Throughout the year headlines were abuzz with tales of an “immigration crisis” in the US. But when Congress failed to pass comprehensive immigration reform before their summer recess, that crisis went into a tail spin. Making matters worse – in addition to Congress’s failure to pass a reform bill – was the flooding of unaccompanied, undocumented minors from Central America and Mexico across the US-Mexico border. This surge is overwhelming an already burdened system with no relief in sight. Without congressional action, the White House is left to examine how the President may take unilateral action to address at least some of these many complex issues. What follows is an overview of the major immigration issues the US is facing and where those issues stand.
IMMIGRATION REFORM: DOA
In mid-2013 things were beginning to look hopeful for immigration reform. A bipartisan bill had been drafted and passed through the Senate which provided for enhanced border security and interior enforcement, and granted legal status to over 11 million undocumented immigrants within the United States. It also required additional due process protections for particularly vulnerable individuals during removal proceedings, and raised the annual H1-B visa cap for highly skilled workers.
Later in the year, a House bill based on S.744 was introduced which replaced the highly criticized Corker-Hoeven border security amendment with a bipartisan House border security bill. For eight months after this the House sent mixed signals on the future of the bill. But, as the one year anniversary of the Senate’s passing of the bill rolled around, it became clear that the reform was effectively dead. By the end of June, Congress members from both sides of the aisle were claiming defeat. Not only was the reform declared dead for this legislative term, but lawmakers signaled it was unlikely to be revived until after President Obama left office.
How did this happen after an almost two-year bipartisan push for much needed immigration reform? Two recent developments were to blame. First was the Primary election loss of former House Majority Leader Eric Cantor to a Tea Party-backed candidate who ran on a strong anti-immigration platform. This signaled to some lawmakers that showing even a slight openness to pro-immigration measures could lead to defeat; others suggested that Cantor’s loss was due to his flip-flopping on such a politically charged issue. The second major factor was the emerging crisis at the Mexican border.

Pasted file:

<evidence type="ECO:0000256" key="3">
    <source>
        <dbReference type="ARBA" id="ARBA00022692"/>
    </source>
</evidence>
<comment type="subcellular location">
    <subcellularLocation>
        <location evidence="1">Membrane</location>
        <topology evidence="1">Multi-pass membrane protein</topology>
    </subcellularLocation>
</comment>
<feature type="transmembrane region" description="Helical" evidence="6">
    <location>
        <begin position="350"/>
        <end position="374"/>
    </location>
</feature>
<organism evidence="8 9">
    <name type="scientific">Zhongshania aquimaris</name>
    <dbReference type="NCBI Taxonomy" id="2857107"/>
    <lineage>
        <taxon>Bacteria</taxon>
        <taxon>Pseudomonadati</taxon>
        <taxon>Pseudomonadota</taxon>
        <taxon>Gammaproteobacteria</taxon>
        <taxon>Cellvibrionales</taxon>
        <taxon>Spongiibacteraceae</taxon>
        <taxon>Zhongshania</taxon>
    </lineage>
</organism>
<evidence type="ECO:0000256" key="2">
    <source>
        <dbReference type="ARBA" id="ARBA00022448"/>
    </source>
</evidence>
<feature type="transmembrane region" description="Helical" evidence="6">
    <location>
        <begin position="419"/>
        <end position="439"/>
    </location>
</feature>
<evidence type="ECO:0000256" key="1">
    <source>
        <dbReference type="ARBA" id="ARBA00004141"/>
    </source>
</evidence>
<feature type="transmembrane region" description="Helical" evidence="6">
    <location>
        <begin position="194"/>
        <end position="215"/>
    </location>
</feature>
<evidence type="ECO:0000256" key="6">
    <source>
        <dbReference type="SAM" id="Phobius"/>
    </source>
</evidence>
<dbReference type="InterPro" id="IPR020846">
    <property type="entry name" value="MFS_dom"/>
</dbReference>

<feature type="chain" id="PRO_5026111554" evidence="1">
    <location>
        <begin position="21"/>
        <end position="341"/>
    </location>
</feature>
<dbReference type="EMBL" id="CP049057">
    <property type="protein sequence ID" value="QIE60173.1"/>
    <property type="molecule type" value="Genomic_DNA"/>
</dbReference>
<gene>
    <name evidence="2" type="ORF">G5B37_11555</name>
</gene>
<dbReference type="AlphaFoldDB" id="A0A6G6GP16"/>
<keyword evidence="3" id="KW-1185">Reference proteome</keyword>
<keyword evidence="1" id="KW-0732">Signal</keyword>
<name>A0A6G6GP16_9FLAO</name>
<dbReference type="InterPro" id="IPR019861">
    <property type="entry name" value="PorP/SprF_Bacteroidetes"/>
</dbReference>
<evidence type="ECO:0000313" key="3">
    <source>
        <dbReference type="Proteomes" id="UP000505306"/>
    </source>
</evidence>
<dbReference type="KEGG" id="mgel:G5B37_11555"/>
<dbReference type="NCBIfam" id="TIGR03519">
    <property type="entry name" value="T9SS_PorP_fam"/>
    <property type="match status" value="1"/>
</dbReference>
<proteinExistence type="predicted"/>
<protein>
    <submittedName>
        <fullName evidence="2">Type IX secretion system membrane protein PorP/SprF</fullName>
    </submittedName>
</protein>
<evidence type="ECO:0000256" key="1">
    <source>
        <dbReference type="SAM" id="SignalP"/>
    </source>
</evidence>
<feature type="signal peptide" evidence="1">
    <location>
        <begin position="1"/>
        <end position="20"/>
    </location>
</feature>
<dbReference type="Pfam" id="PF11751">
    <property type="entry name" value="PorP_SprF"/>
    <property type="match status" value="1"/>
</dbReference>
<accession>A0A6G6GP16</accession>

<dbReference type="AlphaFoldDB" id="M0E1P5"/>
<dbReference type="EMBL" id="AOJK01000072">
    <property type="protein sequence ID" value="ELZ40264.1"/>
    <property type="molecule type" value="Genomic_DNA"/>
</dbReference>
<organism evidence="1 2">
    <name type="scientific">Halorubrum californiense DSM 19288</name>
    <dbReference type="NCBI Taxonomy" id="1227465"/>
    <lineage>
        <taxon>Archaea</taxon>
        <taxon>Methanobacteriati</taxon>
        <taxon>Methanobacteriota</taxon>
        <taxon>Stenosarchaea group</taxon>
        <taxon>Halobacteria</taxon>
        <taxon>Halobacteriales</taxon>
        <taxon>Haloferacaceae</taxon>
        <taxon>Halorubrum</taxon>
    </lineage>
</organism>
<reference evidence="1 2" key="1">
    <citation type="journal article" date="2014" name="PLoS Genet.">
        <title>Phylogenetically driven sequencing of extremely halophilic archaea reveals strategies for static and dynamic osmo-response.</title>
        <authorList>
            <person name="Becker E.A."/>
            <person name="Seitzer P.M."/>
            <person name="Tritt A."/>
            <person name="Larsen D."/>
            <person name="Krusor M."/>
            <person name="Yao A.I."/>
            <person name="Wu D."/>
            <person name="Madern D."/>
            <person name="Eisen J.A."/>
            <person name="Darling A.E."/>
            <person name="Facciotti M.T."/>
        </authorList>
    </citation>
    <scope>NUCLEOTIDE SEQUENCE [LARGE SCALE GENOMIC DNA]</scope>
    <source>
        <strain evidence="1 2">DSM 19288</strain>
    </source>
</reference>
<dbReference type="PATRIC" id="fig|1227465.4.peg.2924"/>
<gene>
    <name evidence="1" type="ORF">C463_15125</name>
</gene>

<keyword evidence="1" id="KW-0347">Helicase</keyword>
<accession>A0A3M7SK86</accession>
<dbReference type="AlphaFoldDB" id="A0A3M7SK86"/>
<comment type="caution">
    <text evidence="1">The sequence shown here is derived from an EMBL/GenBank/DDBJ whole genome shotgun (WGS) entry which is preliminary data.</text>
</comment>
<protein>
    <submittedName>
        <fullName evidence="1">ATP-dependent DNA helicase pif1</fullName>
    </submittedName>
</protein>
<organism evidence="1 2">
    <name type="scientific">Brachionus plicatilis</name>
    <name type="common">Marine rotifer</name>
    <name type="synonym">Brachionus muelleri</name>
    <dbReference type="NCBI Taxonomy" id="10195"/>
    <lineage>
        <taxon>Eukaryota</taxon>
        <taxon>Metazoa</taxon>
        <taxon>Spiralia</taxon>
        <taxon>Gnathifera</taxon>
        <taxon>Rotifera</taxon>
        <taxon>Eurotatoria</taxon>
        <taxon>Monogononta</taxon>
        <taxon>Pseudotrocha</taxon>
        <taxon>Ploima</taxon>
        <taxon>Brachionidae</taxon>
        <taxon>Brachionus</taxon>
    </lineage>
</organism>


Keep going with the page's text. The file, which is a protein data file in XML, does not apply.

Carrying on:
CRISIS AT THE BORDER – A DEEPER LOOK
Within the past year there has been a huge surge in the number of unaccompanied, undocumented minors attempting to cross the US-Mexico border. Since October of 2013, more than 52,000 undocumented minors have been taken into custody by US Border Patrol officials. This surprising flood of minors has been so great that the Department of Health and Human Services (“HHS”) is hard-pressed to find facilities to house these minors while their cases are being reviewed.
Before 2012 HHS normally handled roughly 7,500 children a year.
It is estimated by the end of this fiscal year, HHS will have handled 90,000 unaccompanied minors.
The question is: Why are so many unaccompanied minors coming to the US so suddenly? A variety of factors are at work:
- With a spike in violence in Central America, 58% of the minors are fleeing violence and harm (“persecution, abuse, or trafficking”) in their home countries.
- An internal Border Patrol intelligence memo indicates that the children are coming to the US in hopes that they will be given a “notice to appear” specifying a court date for deportation proceedings (sometimes up to three years in the future) and then released in the US until that time.
- It has been suggested that President Obama’s 2012 decision to defer the deportation of “dreamers” – young adults who were brought to the US illegally as children – is to blame. While the decision only applied to undocumented minors who were in the US when the program was announced in 2012, it is possible that many families are sending their children in hopes they will be given similar treatment.